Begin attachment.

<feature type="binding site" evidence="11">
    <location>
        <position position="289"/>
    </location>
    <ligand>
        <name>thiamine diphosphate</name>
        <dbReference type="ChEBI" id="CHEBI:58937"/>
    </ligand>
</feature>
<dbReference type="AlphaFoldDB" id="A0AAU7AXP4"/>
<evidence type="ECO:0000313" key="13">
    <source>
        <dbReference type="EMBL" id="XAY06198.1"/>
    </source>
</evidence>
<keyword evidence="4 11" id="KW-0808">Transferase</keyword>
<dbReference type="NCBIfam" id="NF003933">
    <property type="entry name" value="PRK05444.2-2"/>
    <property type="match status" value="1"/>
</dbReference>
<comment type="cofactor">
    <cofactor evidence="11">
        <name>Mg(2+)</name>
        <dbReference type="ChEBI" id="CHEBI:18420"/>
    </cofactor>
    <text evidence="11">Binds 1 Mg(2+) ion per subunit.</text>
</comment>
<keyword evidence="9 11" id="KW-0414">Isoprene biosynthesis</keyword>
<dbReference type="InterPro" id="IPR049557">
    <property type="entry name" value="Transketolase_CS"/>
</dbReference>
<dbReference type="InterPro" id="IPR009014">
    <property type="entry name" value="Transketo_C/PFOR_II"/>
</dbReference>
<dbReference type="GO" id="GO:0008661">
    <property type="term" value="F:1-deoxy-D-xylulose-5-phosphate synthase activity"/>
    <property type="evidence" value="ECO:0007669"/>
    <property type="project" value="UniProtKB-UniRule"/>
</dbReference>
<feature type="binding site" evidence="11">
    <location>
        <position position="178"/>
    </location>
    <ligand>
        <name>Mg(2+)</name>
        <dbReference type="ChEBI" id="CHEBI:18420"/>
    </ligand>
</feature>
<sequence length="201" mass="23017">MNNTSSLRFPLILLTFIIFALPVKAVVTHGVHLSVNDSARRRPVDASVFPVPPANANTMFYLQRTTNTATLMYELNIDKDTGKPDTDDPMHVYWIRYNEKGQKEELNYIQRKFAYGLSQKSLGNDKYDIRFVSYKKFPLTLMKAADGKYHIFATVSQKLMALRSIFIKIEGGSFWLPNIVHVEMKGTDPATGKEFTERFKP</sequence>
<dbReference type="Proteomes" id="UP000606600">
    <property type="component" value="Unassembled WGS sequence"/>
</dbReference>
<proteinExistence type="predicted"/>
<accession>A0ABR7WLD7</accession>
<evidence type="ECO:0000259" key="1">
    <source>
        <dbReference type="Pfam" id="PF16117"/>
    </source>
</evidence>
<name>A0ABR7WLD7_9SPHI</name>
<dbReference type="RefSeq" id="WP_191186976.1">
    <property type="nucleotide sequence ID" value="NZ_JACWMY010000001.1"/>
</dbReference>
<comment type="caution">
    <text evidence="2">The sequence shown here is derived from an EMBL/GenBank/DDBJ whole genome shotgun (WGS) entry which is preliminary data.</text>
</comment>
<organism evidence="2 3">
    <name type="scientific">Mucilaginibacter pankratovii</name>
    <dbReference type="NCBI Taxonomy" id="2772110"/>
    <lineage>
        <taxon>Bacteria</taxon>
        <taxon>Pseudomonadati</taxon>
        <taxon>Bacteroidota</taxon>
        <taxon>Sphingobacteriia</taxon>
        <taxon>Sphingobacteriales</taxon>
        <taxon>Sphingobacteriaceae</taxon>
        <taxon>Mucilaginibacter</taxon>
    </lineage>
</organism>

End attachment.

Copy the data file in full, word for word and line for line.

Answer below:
<feature type="binding site" evidence="11">
    <location>
        <position position="289"/>
    </location>
    <ligand>
        <name>thiamine diphosphate</name>
        <dbReference type="ChEBI" id="CHEBI:58937"/>
    </ligand>
</feature>
<dbReference type="AlphaFoldDB" id="A0AAU7AXP4"/>
<evidence type="ECO:0000313" key="13">
    <source>
        <dbReference type="EMBL" id="XAY06198.1"/>
    </source>
</evidence>
<keyword evidence="4 11" id="KW-0808">Transferase</keyword>
<dbReference type="NCBIfam" id="NF003933">
    <property type="entry name" value="PRK05444.2-2"/>
    <property type="match status" value="1"/>
</dbReference>
<comment type="cofactor">
    <cofactor evidence="11">
        <name>Mg(2+)</name>
        <dbReference type="ChEBI" id="CHEBI:18420"/>
    </cofactor>
    <text evidence="11">Binds 1 Mg(2+) ion per subunit.</text>
</comment>
<keyword evidence="9 11" id="KW-0414">Isoprene biosynthesis</keyword>
<dbReference type="InterPro" id="IPR049557">
    <property type="entry name" value="Transketolase_CS"/>
</dbReference>
<dbReference type="InterPro" id="IPR009014">
    <property type="entry name" value="Transketo_C/PFOR_II"/>
</dbReference>
<dbReference type="GO" id="GO:0008661">
    <property type="term" value="F:1-deoxy-D-xylulose-5-phosphate synthase activity"/>
    <property type="evidence" value="ECO:0007669"/>
    <property type="project" value="UniProtKB-UniRule"/>
</dbReference>
<feature type="binding site" evidence="11">
    <location>
        <position position="178"/>
    </location>
    <ligand>
        <name>Mg(2+)</name>
        <dbReference type="ChEBI" id="CHEBI:18420"/>
    </ligand>
</feature>
<sequence length="201" mass="23017">MNNTSSLRFPLILLTFIIFALPVKAVVTHGVHLSVNDSARRRPVDASVFPVPPANANTMFYLQRTTNTATLMYELNIDKDTGKPDTDDPMHVYWIRYNEKGQKEELNYIQRKFAYGLSQKSLGNDKYDIRFVSYKKFPLTLMKAADGKYHIFATVSQKLMALRSIFIKIEGGSFWLPNIVHVEMKGTDPATGKEFTERFKP</sequence>
<dbReference type="Proteomes" id="UP000606600">
    <property type="component" value="Unassembled WGS sequence"/>
</dbReference>
<proteinExistence type="predicted"/>
<accession>A0ABR7WLD7</accession>
<evidence type="ECO:0000259" key="1">
    <source>
        <dbReference type="Pfam" id="PF16117"/>
    </source>
</evidence>
<name>A0ABR7WLD7_9SPHI</name>
<dbReference type="RefSeq" id="WP_191186976.1">
    <property type="nucleotide sequence ID" value="NZ_JACWMY010000001.1"/>
</dbReference>
<comment type="caution">
    <text evidence="2">The sequence shown here is derived from an EMBL/GenBank/DDBJ whole genome shotgun (WGS) entry which is preliminary data.</text>
</comment>
<organism evidence="2 3">
    <name type="scientific">Mucilaginibacter pankratovii</name>
    <dbReference type="NCBI Taxonomy" id="2772110"/>
    <lineage>
        <taxon>Bacteria</taxon>
        <taxon>Pseudomonadati</taxon>
        <taxon>Bacteroidota</taxon>
        <taxon>Sphingobacteriia</taxon>
        <taxon>Sphingobacteriales</taxon>
        <taxon>Sphingobacteriaceae</taxon>
        <taxon>Mucilaginibacter</taxon>
    </lineage>
</organism>